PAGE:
OCAP: Homeless to demand meeting with Prime Minister in Ottawa

Tom Boland (wgcp@earthlink.net)
Wed, 10 Feb 1999 13:43:24 -0800 (PST)

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OCAP's march on Canada's Capitol gets me thinking:

Is it time for homeless people to march on Washington, D.C. to demand
affordable housing, economic equity and civil rights?

The Housing Now march on DC a few years back seemed conceived and led by
media darlings (if you trust mainstream media reports).  In many campaigns,
homeless folk seem to me to be Jerry's Kids, there to be pitied and to help
win bucks for caretakers.

Pity us...and pay them.  It beats jail, I guess, but not by much.

Low paid jobs that can't pay rent.  Cots and hots between bouts of exposure
and sickness.  This is justice?

Maybe it's OUR TURN -- people who know poverty root and gut, because we've
been there -- to decide what we want to gain and how, and to call for a
national (or international) campaign _we_ design.  Once designed, we could
seek nonhomeless alies who would help us win _our_ aims.

What can we in the USA learn from homeless activists in Canada?

See related article below:

FWD  Toronto Star - February 10, 1999


By Catherine Dunphy - Toronto Star Feature Writer

[photo] LINING UP: Homeless protesters from Toronto line up for a meal
after their arrival in Ottawa yesterday. They are there to demand a meeting
with the Prime Minister. [Bill Grimshaw for the Toronto Star]

 Busloads of homeless people from Toronto, Kingston and Montreal travelled
to Ottawa yesterday to prepare for their march on Parliament Hill demanding
a meeting with the Prime Minister.

 The Ontario Coalition Against Poverty, which organized the march, says as
many as 800 to 1,000 people may participate in today's protest.

 But Prime Minister Jean Chretien has already written the coalition saying
he has previous engagements and won't be able to see them.

 ``He's got to cancel that engagement. We're not going to Ottawa to have a
rally but to demand a meeting,'' said organizer John Clarke.

 He said the federal government's cuts to employment insurance and housing
programs have abandoned ``people to die in the streets'' - like the
homeless man found dead last week on a grate near Queen's Park.

 ``Everyone here knows they could be next,'' he said.

 The demonstrators, who were joined by members of the Mohawk Tyendinaga
reserve near Belleville, slept on the floors of four downtown Ottawa church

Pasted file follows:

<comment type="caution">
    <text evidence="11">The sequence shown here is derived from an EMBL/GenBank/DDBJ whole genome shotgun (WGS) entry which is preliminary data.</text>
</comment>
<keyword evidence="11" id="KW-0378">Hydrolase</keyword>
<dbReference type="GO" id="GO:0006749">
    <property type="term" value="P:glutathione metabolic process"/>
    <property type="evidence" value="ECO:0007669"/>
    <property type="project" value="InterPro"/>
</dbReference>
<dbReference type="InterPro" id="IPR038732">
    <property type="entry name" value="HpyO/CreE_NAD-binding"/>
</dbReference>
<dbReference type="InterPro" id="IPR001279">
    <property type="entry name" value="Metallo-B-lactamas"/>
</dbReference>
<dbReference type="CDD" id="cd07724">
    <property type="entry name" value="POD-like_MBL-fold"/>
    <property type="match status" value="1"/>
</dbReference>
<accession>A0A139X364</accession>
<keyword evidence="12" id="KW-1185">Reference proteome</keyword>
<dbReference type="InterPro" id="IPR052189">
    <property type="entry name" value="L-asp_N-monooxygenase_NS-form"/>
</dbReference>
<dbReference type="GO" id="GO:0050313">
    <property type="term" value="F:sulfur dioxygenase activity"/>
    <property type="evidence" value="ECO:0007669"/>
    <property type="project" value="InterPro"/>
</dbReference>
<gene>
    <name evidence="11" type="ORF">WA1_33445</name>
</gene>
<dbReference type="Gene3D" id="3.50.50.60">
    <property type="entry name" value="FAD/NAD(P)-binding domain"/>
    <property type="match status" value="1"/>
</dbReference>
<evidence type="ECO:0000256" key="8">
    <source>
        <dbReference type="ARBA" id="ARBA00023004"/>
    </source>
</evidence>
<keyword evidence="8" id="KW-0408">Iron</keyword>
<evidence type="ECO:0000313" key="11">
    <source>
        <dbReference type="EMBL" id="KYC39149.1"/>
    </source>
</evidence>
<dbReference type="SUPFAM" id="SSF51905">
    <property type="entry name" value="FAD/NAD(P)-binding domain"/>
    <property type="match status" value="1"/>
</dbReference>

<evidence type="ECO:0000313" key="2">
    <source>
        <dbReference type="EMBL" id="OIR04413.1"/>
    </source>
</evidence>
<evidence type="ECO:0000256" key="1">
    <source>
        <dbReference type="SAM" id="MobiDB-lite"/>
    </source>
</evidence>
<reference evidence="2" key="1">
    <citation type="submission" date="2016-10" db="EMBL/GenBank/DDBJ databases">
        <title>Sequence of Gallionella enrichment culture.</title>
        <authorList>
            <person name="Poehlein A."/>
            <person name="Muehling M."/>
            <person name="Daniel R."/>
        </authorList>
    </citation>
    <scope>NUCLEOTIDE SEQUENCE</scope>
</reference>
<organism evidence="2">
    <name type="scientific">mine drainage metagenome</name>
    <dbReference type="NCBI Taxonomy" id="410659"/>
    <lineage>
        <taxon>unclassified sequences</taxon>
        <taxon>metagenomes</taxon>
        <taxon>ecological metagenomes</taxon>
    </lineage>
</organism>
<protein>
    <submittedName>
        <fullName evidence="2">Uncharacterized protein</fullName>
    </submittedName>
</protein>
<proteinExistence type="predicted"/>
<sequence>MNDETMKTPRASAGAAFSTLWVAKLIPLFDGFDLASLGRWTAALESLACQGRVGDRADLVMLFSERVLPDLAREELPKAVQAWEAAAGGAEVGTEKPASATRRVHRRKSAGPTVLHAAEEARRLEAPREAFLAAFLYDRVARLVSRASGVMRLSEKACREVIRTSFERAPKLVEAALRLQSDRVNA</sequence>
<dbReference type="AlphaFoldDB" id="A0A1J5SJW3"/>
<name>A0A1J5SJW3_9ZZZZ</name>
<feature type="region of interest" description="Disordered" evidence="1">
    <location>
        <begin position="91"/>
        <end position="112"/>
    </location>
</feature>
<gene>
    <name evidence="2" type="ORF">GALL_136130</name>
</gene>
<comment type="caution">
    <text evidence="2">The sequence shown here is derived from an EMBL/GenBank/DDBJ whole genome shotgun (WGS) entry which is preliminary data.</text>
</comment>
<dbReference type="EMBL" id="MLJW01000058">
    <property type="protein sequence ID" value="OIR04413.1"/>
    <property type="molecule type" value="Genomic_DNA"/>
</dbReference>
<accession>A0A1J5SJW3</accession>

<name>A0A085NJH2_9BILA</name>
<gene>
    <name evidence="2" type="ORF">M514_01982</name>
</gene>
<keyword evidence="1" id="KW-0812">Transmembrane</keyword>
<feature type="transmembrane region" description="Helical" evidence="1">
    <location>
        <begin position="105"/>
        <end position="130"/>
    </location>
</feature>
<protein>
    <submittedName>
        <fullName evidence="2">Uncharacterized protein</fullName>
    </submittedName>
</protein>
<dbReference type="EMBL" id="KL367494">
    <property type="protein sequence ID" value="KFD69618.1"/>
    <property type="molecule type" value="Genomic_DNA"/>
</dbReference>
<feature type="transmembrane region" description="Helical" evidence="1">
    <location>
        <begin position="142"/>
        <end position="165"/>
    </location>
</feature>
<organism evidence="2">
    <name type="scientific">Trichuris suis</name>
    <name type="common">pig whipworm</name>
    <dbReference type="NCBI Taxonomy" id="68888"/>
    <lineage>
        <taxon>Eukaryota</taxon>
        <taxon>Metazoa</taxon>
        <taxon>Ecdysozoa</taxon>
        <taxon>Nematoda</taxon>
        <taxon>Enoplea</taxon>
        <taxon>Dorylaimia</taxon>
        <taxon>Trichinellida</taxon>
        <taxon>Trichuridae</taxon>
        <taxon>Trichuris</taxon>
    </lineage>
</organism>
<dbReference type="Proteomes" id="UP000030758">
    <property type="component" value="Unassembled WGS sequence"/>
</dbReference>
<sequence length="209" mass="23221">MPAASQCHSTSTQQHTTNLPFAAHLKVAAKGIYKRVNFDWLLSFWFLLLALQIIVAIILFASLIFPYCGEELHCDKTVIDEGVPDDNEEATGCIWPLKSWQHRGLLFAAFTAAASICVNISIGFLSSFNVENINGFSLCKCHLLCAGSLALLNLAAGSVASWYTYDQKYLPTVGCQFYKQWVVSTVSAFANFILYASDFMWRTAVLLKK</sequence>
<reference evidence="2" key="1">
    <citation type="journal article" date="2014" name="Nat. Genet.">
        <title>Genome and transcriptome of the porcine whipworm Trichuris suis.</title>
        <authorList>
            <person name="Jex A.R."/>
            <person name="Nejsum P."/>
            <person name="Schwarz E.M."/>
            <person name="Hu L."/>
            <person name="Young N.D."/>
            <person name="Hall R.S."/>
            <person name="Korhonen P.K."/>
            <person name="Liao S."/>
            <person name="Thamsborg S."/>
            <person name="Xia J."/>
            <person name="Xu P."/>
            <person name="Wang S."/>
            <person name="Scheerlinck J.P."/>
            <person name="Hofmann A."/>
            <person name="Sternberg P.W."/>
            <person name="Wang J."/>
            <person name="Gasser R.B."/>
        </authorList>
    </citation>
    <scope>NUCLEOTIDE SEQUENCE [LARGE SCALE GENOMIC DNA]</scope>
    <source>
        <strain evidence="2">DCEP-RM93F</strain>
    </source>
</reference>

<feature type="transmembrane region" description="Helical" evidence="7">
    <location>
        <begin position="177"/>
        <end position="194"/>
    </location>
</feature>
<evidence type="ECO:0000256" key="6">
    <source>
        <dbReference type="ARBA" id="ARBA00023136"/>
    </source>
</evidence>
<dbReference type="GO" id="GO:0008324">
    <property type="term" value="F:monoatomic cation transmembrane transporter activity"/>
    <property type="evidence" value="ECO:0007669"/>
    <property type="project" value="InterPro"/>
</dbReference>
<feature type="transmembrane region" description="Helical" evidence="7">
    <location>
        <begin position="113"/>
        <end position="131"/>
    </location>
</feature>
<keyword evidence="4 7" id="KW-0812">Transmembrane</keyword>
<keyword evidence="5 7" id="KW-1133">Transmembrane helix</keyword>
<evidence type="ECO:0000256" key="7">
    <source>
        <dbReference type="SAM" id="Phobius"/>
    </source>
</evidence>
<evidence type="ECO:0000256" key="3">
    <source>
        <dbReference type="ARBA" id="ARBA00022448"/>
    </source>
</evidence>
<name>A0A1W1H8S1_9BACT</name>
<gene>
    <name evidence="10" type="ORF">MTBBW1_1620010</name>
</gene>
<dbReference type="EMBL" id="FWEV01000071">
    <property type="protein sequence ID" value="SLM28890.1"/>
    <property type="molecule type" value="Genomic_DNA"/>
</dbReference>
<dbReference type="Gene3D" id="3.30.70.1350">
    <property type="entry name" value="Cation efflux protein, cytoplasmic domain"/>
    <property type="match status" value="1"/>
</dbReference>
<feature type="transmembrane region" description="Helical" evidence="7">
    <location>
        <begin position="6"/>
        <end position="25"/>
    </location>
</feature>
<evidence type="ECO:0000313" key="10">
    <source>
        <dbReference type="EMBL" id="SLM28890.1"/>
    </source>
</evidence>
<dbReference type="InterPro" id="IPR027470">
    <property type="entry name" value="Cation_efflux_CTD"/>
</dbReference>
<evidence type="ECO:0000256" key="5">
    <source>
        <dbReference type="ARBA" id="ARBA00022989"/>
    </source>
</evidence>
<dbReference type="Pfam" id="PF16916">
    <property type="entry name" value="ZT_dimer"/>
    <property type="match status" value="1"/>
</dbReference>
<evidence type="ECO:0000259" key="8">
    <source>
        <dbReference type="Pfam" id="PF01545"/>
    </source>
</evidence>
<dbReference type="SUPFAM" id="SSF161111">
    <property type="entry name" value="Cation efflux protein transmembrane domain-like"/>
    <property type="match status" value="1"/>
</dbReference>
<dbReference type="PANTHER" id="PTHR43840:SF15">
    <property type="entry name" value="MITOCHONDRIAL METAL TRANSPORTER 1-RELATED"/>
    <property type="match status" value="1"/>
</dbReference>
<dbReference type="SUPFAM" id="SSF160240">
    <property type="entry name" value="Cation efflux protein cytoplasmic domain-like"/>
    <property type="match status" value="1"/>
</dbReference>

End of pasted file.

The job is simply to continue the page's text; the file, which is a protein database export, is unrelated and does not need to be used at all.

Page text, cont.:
basements last night.

 Some said they are determined to get inside Chretien's office to make sure
he hears their message.

 ``We can't vote because we're homeless. We don't have an address, so we
don't have a voice,'' Michael Graham said.

 When he can't get into one of Toronto's church Out of the Cold programs,
he sleeps outdoors. He said that happens about twice a month now.

 Nancy Baker, who has been homeless since her partner died about three
years ago, says the answer to housing problems lies with those in power.
``With government help, maybe we could get our own places,'' she said.
``They could take from the rich instead of the poor.''

 Baker is homeless because the subsidized apartment she shared was in her
partner's name.

 The protest reminds Lynda Solowinski of the time she met Chretien almost
10 years ago.

 She was working on the wait staff at the World Trade Centre in Nova Scotia
and he came in with a group of people.

 When she asked for his autograph, ``he told the other politicians at the
table to be quiet and he talked to me,'' she remembers. ``He made me feel

 Now, Solowinski lives in subsidized housing in Toronto, but an on-the-job
accident ended her career and forced her to live in shelters for a few

 She hopes that Chretien will listen to her again.

 ``I want to say to him: `What happened to you? You used to care for the
little people.' ''


**In accordance with Title 17 U.S.C. section 107, this material is
distributed without charge or profit to those who have expressed a prior
interest in receiving this type of information for non-profit research and
educational purposes only.**

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